Dorothy Borg was a distinguished scholar and historian specializing in American – East Asian relations. A prominent researcher in her field, she has mentored, lectured, and directed programs and conferences that furthered the development of East Asian studies. Born in 1902 in Elberon, New Jersey, she graduated from Wellesley in 1923 and went on to receive her master’s degree in 1931 and doctoral degree in 1946 at Columbia University.
She was a research associate at the Institute of Pacific Relations from 1938 – 1959, including three years in Beijing and Shanghai. At Peking National University, she was a member of the political science department and taught a course in international relations from 1947 – 1948. At Harvard University, she was a research associate at the East Asian Research Center from 1959 – 1961. Finally, at Columbia University, she received a presidential appointment as a Senior Research Associate at the East Asian Institute from 1962 until her retirement.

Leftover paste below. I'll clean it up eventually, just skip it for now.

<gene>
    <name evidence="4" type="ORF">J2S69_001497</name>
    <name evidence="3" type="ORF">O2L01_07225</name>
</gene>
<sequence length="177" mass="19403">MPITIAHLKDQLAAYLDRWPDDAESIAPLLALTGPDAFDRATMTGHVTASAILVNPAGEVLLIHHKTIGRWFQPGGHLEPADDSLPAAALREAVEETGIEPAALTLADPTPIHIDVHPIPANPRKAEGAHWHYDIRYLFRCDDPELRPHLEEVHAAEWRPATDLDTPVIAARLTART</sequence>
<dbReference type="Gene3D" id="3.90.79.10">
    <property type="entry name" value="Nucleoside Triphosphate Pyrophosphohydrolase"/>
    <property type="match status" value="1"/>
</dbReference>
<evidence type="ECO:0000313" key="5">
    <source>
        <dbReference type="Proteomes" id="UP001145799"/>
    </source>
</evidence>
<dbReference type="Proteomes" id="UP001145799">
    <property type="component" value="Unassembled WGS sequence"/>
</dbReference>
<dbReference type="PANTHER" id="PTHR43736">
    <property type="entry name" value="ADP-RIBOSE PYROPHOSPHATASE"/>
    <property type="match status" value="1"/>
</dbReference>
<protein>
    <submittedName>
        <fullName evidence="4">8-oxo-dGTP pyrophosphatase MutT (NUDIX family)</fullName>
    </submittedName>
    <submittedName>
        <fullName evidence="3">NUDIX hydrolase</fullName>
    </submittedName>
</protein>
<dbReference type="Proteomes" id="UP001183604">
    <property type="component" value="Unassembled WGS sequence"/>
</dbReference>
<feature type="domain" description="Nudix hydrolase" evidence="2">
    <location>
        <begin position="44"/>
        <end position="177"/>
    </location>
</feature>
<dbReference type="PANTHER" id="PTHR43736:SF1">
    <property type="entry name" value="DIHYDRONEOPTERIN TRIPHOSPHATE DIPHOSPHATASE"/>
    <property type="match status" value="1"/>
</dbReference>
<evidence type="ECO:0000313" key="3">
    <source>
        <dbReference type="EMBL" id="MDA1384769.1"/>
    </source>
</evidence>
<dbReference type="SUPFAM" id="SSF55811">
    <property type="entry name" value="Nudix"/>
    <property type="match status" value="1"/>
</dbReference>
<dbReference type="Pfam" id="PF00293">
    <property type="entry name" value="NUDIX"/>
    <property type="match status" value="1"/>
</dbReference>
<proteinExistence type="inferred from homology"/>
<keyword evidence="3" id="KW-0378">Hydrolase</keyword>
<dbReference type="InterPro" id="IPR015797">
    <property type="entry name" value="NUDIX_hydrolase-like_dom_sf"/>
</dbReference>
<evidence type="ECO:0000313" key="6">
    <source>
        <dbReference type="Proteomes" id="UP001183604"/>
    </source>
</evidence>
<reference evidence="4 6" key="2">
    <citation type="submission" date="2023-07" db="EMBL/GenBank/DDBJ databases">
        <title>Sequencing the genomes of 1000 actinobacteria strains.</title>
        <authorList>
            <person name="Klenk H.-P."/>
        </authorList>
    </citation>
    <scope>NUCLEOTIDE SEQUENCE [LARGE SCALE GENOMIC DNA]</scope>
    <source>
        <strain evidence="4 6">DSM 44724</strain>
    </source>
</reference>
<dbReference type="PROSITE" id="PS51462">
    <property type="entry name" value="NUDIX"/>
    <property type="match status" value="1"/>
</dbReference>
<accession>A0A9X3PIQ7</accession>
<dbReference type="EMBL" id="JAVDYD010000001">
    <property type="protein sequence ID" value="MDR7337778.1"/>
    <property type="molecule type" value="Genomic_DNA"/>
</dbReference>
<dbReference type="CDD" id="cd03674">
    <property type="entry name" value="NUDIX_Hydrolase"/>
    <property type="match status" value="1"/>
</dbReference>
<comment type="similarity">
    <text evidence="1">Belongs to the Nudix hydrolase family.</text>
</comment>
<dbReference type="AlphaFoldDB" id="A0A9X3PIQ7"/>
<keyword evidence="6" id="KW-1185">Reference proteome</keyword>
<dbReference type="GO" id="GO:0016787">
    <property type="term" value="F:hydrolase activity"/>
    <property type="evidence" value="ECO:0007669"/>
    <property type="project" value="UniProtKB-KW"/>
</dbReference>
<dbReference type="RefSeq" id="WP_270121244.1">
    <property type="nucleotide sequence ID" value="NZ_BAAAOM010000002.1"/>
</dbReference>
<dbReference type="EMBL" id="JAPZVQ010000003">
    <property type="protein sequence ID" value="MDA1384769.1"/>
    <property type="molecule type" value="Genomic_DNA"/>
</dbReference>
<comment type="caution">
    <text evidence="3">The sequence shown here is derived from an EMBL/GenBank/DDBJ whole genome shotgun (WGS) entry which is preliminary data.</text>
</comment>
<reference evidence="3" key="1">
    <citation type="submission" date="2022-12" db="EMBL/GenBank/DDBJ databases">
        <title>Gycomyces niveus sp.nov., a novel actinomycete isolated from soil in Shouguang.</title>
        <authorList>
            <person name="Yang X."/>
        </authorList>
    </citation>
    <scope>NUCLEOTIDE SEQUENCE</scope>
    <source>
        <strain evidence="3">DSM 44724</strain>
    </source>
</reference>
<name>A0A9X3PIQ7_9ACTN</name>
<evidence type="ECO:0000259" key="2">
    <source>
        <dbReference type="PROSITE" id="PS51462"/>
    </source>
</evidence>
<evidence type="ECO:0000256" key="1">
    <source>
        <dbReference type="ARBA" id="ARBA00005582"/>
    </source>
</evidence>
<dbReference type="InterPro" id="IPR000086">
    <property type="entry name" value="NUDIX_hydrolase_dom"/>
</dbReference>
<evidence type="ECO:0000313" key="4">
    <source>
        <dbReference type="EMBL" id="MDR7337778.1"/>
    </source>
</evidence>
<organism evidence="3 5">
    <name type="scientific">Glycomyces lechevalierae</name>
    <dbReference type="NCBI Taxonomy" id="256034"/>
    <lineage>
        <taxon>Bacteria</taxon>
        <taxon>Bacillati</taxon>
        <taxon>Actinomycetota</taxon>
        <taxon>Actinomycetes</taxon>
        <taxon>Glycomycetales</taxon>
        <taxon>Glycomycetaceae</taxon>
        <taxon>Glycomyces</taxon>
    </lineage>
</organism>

Her writings include American Policy and the Chinese Revolution, 1925 – 1928 (New York: American Institute of Pacific Relations; Macmillan, 1947). She also co-authored with Shumpei Okamoto, Pearl Harbor as History: Japanese-American Relations, 1931 – 1941 (Columbia University Press, 1973). Another co-authored work is Uncertain Years: Chinese American Relations, 1947 – 1950 (Columbia University Press, 1980) with Waldo H. Heinrichs. One of her most notable works in which she received the prestigious Bancroft Prize in American History is for her book The United States and the Far Eastern Crisis of 1933 – 1938 (Harvard University Press, 1964) awarded to her in 1965.
She died at the age of 91 in New York City.